* Consensus Projection
The data presented above suggest that Argentina is doing quite well by Latam standards. AGE does not agree with my assessment. He points out that Argentina cannot tap international credit markets. Only Venezuela and perhaps Brazil would lend Argentina money in an emergency.
Richard: Your observations are a bit antiseptic and the numbers are all backward-looking. And all Argentine statistics must be taken with a ton of salt. Deceit is a national trait and in the Kirchners’ case, all the more so. And you just cannot ignore the political dimension of the situation – I believe your discipline was better when it was known as political economy. The following few paragraphs will give you a flavor of what is really going on in Argentina.
Despite statistical evidence from Argentine and independent sources, virtually every Argentine would counter the idea that things are relatively good. Things don’t feel good and don’t look good. Public services are being cut back, small shops are closing up, restaurants are half-empty and the crime rate is surging. Daily press coverage and man-in-the-street discussions of the relentless string of post-election actions by the government reflect wide-spread anxiety. A sense of impending crisis is in the air and to many Argentines it seems right on schedule, as there has been an economic crisis almost every ten years for that last century.
Throughout the Presidential campaign, CFK claimed that the Kirchner economic “Model” (never really defined) was a finely-tuned engine that guaranteed a strong economy far into the future. Her huge victory indicated the public believed her. However, starting a few days after the voting, the government initiated one radical change in economic policy after another, all of which impact negatively on both business stability and the future standard of living for the citizenry.
The arbitrary nature of the decisions and the rhetoric behind them display breath-taking governmental hubris and disrespect for the intelligence of the public. The illogical justifications of the decisions are staggering to a non-Argentine, but accepted with a shrug by cynical locals.
Elliott: Perhaps the most telling indicator of how a country is viewed by the international financial is its “EMBI Spread – how many basis points (1/100th of a percent) the country’s debt over the US Treasury Rate is paying. These data are presented in Table 5, and here, Argentina is the worst of the Latam countries, worse than both Venezuela and Ecuador.
* Consensus Projection
This is a clear indication that despite the country’s economic performance, Ms. Kirchner’s government is not trusted by the world community.
What Worries Kirchner?
Elliott: Since Argentina cannot borrow on world markets, it appears that Ms. Kirchner is worried about keeping the country’s current account in positive territory. Since February, policies have been put in place to make it more difficult to import goods (purchase from abroad must be approved by the national tax agency). In addition, it appears that the decision to put the government in control of YPF was motivated by the same concern.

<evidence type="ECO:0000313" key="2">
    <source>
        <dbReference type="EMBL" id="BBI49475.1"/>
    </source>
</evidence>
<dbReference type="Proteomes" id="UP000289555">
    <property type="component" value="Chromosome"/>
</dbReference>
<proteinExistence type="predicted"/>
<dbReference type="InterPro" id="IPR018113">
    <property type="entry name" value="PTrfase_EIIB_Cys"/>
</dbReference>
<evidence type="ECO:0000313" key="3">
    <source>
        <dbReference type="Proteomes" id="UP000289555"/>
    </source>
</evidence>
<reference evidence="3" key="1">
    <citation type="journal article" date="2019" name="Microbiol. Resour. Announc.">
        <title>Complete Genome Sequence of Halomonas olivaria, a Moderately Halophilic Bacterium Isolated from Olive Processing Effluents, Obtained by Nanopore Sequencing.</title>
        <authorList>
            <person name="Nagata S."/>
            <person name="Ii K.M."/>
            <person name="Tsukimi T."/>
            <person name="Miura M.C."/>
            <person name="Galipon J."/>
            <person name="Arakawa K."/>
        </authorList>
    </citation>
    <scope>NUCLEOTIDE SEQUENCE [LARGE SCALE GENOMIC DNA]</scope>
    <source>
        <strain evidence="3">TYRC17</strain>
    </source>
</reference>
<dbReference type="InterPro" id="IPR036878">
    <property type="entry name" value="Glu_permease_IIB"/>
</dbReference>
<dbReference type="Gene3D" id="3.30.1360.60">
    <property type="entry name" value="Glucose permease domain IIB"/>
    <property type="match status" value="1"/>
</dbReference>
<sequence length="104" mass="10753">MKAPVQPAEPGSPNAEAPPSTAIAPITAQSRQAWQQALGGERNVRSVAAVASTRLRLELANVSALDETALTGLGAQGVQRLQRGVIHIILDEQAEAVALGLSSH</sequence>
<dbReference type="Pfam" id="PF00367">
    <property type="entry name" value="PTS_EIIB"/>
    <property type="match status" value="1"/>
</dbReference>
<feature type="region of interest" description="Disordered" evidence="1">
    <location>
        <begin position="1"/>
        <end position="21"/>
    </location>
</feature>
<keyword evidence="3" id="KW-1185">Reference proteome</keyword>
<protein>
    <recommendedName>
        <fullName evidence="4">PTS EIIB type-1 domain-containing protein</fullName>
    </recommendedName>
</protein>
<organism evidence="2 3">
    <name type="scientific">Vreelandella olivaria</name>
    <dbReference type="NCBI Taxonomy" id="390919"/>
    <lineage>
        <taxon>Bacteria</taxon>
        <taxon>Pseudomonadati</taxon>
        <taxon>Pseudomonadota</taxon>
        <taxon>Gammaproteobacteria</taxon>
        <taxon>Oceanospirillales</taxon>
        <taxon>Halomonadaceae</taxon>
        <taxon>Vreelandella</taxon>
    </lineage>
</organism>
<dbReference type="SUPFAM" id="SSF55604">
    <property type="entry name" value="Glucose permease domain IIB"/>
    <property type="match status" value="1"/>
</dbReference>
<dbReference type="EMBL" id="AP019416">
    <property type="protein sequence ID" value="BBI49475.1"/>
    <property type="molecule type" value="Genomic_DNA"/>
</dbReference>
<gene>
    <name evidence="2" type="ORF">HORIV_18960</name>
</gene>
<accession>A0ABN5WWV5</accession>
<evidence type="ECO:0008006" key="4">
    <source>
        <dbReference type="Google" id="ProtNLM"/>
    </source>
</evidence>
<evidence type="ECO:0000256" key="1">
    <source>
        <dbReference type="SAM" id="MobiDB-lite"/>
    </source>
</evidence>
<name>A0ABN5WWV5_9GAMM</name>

Table 6 provides data on Argentina’s imports of petroleum and its products. Note the growing share of petroleum. It is probable that the Kirchner government is concerned about this and the increasing demands of its growing middle class for imported products.
Source: Legacy Intracen
AGE believes Argentina will need to invest US$25 billion to provide for all of its petroleum needs. Where will this come from? YPF made a profit of US$3.59 billion in 2011. Its debt is US$2.9 billion. Consequently, YPF could finance some of this.
The Planned Repsol Purchase
Elliott: As Table 7 indicates, it is common for countries to own their oil companies. All of the top oil companies are owned by governments. You have to get to the 13th largest before a private firm shows up. Why is this? Because a country’s energy strategy is fundamental to its well-being. If Argentina, is increasingly concerned about having to import foreign oil, it does not want decisions on domestic oil production made by a foreign firm. And the oil companies? No need to shed a tear for them – they make plenty of money in oil exploration and consulting. If oil companies want to claim ownership of oil reserves in foreign lands, good luck! Get insurance (if you can).
Richard: The YPR nationalization is the most dramatic and controversial change. The populist-leaning public supports nationalizing energy resources, but most people see the move as a sign of government panic about its financial stability.
Elliott: I can’t feel too sorry for the Argentine people. They have a great country with tremendous natural resources. And unlike the Russian people who also inhabit a nation with a dysfunctional government, Argentines know how to enjoy life. This too will pass.
Richard: In many ways the Argentine people are the architects of their own economic and political failings. Their passivity in the face of blatant governmental abuses and political chicanery assures that things don’t change. Given that the past several years have been good ones for the country and that Argentines, at least on the surface, do seem to enjoy life, one would not expect the current widespread undercurrent of dissatisfaction and defeatism. Confidence in the Kirchner team is rapidly fading. Younger Argentines are decidedly not optimistic about their personal and professional prospects. But, hopefully, you are right Elliott and this too does pass!